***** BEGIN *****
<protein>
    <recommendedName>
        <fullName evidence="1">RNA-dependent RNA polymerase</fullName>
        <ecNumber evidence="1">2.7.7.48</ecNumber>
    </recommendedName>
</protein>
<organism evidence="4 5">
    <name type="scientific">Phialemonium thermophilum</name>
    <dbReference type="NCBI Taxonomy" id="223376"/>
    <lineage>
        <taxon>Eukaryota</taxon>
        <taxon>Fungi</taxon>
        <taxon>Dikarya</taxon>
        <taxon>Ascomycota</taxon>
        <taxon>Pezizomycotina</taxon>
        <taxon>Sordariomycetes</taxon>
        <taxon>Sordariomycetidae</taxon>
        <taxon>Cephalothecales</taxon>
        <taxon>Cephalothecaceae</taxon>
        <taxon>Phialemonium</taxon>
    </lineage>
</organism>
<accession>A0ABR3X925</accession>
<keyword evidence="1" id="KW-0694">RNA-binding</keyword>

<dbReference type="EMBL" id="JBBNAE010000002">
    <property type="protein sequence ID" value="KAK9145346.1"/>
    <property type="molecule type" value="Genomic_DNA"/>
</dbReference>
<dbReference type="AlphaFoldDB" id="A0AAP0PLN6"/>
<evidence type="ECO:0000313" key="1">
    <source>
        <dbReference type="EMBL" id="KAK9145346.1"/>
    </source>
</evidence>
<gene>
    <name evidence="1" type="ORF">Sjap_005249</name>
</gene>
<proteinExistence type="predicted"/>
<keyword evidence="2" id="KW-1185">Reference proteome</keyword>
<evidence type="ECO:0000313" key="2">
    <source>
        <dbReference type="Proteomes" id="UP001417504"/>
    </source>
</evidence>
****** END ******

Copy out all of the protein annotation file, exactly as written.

<protein>
    <recommendedName>
        <fullName evidence="1">RNA-dependent RNA polymerase</fullName>
        <ecNumber evidence="1">2.7.7.48</ecNumber>
    </recommendedName>
</protein>
<organism evidence="4 5">
    <name type="scientific">Phialemonium thermophilum</name>
    <dbReference type="NCBI Taxonomy" id="223376"/>
    <lineage>
        <taxon>Eukaryota</taxon>
        <taxon>Fungi</taxon>
        <taxon>Dikarya</taxon>
        <taxon>Ascomycota</taxon>
        <taxon>Pezizomycotina</taxon>
        <taxon>Sordariomycetes</taxon>
        <taxon>Sordariomycetidae</taxon>
        <taxon>Cephalothecales</taxon>
        <taxon>Cephalothecaceae</taxon>
        <taxon>Phialemonium</taxon>
    </lineage>
</organism>
<accession>A0ABR3X925</accession>
<keyword evidence="1" id="KW-0694">RNA-binding</keyword>

<dbReference type="EMBL" id="JBBNAE010000002">
    <property type="protein sequence ID" value="KAK9145346.1"/>
    <property type="molecule type" value="Genomic_DNA"/>
</dbReference>
<dbReference type="AlphaFoldDB" id="A0AAP0PLN6"/>
<evidence type="ECO:0000313" key="1">
    <source>
        <dbReference type="EMBL" id="KAK9145346.1"/>
    </source>
</evidence>
<gene>
    <name evidence="1" type="ORF">Sjap_005249</name>
</gene>
<proteinExistence type="predicted"/>
<keyword evidence="2" id="KW-1185">Reference proteome</keyword>
<evidence type="ECO:0000313" key="2">
    <source>
        <dbReference type="Proteomes" id="UP001417504"/>
    </source>
</evidence>